Visiting Hedgewar Museum at RSS headquarters — A report

  • December 31, 2020

In January 2020, a two member team from Aamra (a study group on Conflict and Coexistence), visited the RSS headquarters at Nagpur. This part of the report on the visit is about their experience and interaction with the guide, at the Hedgewar museum located inside the headquarters.



At RSS headquarters


It was some day in the month of January in 2020, at around 11am. What we encountered first was what we call the three-tier security. However, we did not realize at first that apart from the government security forces, also present were additional private security personnel. When we were in front of the second turn, the gate could be seen directly ahead. The head office of the Rashtriya Swayamsevak Sangh or RSS can be seen. We were made to stand long before the gate. Two paramilitary personnel said we can’t go inside. They wanted to know why we had come here. We said we would visit the library, and would go to the museum. ‘But the library will open at 4 pm’, we were told. We requested that we be allowed to talk a little with the office, that we have come from far away and so on. Office means the office of the security forces in front of the gate. There were metal detectors, scanners, cameras and other equipment there. The same question is asked there. This time we said that we want to go to the library and museum as part of a research work. The female officer in charge, an Adivasi woman (can’t reveal her name), wanted to know our identity, asked us to show our Aadhaar card. This time we were a little confused, the second person in our two-member team was from a religious minority with an Arabic name. We both hurried to show our Aadhar cards. While showing the cards, another security officer appeared, a Marathi Brahmin, and he said in a hoarse voice, if the purpose of the visit is research then why are we carrying a camera with us? We told them that we are new to Nagpur, and we’re out to see various places in the city. This time he said in a relatively polite voice, ‘go inside after depositing the camera’. We said, ‘No objection, we will leave the expensive camera in your care, but the responsibility is yours’. He said, ‘OK, take it along, but don’t open the camera inside, we’re keeping an eye on everything’. We knew we were under watch on CCTV from the Main Road, so without any further talk we started to proceed but were asked by the female officer to submit a copy of our identity card and sign on an entry register book. By this time, a group of youths came here, a phone came from inside to allow the group into the office. All the security officers seemed to become a little too busy, and the rest of the formalities (like registration for entry, identity card viewing, etc.) were hurried through quickly. We entered inside and appeared in front of a garden.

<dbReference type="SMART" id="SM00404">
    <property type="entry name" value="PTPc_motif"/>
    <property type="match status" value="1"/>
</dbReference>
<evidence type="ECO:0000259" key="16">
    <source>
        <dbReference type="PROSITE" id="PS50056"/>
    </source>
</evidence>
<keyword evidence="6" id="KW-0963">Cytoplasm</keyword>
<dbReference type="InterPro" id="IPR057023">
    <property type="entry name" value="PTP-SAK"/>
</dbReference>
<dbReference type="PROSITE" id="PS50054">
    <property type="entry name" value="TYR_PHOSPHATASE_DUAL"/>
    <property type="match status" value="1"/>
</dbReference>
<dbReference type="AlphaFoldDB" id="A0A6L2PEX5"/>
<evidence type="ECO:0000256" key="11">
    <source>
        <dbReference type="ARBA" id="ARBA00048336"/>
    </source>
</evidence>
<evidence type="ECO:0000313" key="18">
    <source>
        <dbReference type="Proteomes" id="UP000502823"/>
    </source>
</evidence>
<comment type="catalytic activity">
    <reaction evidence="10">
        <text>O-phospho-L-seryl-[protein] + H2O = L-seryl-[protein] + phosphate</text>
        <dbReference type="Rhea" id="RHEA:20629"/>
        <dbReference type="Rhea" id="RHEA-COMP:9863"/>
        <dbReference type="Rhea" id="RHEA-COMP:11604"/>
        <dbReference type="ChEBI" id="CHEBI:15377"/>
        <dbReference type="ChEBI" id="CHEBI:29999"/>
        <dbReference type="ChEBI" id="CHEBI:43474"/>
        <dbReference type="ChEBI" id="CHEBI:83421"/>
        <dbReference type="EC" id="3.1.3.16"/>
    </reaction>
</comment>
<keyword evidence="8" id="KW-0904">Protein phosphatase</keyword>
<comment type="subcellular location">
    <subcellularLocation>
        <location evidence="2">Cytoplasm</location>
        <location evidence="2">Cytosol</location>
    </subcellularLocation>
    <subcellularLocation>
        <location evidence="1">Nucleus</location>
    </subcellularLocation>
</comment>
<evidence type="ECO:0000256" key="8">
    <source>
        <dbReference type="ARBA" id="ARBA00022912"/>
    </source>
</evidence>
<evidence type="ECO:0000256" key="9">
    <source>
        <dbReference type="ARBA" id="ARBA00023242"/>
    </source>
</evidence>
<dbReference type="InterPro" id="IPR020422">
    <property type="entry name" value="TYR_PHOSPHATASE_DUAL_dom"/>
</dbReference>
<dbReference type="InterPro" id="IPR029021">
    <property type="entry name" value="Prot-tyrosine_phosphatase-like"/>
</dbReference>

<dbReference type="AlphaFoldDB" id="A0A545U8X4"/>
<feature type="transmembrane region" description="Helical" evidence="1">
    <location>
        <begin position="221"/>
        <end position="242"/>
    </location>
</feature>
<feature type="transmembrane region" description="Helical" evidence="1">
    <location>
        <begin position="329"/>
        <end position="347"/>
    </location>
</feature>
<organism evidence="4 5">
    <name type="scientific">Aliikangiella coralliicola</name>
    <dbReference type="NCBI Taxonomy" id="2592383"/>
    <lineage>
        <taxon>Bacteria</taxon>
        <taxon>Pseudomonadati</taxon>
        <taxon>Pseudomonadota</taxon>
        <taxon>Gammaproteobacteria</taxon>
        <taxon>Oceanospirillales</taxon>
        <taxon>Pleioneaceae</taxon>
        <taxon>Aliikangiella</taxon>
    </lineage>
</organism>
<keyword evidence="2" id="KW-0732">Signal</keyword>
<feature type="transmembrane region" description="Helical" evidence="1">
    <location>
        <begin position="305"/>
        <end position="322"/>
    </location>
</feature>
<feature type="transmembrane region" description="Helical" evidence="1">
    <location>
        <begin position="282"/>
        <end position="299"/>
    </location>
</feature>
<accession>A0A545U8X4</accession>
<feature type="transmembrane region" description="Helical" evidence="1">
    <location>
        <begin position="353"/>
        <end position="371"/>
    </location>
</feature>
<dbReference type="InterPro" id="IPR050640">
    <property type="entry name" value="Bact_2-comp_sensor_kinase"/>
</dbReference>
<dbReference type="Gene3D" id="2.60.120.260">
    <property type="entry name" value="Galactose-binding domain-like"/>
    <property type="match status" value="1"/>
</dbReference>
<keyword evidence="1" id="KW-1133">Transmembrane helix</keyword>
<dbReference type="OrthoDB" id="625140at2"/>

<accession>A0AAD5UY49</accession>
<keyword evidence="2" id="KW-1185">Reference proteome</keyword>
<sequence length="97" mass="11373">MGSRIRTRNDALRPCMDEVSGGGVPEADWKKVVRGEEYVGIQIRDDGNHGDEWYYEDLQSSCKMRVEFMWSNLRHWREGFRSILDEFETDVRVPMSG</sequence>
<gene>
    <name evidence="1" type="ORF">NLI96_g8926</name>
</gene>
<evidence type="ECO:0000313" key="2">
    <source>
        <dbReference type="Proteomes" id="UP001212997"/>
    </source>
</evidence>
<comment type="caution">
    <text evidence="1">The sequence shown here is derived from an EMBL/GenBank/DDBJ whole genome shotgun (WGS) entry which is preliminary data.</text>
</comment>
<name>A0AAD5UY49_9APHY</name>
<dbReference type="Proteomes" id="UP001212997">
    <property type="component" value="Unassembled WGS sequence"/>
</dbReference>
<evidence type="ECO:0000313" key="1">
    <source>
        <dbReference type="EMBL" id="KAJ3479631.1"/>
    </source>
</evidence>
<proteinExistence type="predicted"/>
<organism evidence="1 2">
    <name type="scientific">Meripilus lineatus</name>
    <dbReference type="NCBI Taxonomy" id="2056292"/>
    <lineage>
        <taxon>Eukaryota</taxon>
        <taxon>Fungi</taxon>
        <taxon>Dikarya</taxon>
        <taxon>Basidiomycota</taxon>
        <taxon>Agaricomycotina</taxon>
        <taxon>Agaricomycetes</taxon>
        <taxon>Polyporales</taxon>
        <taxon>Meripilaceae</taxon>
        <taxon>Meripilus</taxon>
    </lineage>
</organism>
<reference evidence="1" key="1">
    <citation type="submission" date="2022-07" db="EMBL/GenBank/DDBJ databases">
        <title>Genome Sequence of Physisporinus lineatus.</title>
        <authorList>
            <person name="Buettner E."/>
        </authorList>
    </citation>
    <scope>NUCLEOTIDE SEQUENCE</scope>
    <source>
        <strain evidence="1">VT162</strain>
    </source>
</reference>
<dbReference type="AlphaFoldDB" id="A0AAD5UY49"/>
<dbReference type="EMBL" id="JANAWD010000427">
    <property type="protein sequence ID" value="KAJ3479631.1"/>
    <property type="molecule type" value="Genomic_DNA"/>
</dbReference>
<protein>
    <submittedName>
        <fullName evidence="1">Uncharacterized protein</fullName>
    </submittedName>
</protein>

A few people with saffron scarves around their necks stopped us there, ‘the library is closed now, where do we want to go?’ they enquired.


Aamra : Our train is in the evening, we have to return today. We have come so close, so we want to go to the museum and see Doctorji’s memorable collection once.

They: Who are you?

Aamra: Came to Nagpur for a program. We were very eager to come here, have heard that in the library there is an option to buy books.

They: Then come in the afternoon. But what’s your identity?

Aamra: Have submitted it at the security office. (took the name of the adivasi woman officer). She also said the library will open in the afternoon. Your garden is very beautiful.

They:  Yes, it is well maintained. Where are you coming from?

Aamra: Have heard that Krishna Matlogji is here, he has been there for a long time, we are coming from Kolkata.

They: Oh well (Glancing at us from head to toe for a few seconds). Go, the museum is on the left, a little ahead.


We had thought our Kolkata origin would be a hurdle but in this case our trick worked and access to the museum turned out to be a bit easy. Anyway we moved ahead towards the museum. Behind us, the youth-group, as usual, were now facing the saffron scarfed persons. (Later we realized that they did not have to face interrogation like us, and it was natural.)


Hedgewar Museum


A middle-aged gentleman was sitting at the reception of the museum. ‘Library is closed now – our purpose is to visit the memorial building of Doctorji’, we said. Just then we saw that the group of youths (They were state committee members of the Bajrang Dal from Andhra Pradesh) arrived and proceeded directly to the museum on the third floor. We also followed them.


It is not the purpose of this article to list what is in the museum. The museum is a place of interest or knowledge to the followers of Hindutva. The museum has a huge collection of various memorabilia, photographs and paintings, used items, and symbols of various ‘achievements’ of Dr. Hedgewar in his life. It may be of interest to researchers as well as his followers. To his followers, of course, the place is no less sacred than Kashi or Kaba. As to the members of this Bajrang Dal. The guide / curator of the museum was quite knowledgeable about Hedgewar, he was standing in front of various memorabilia and describing them in detail. We were listening, taking notes. Clicking pictures even with a mobile camera was not allowed.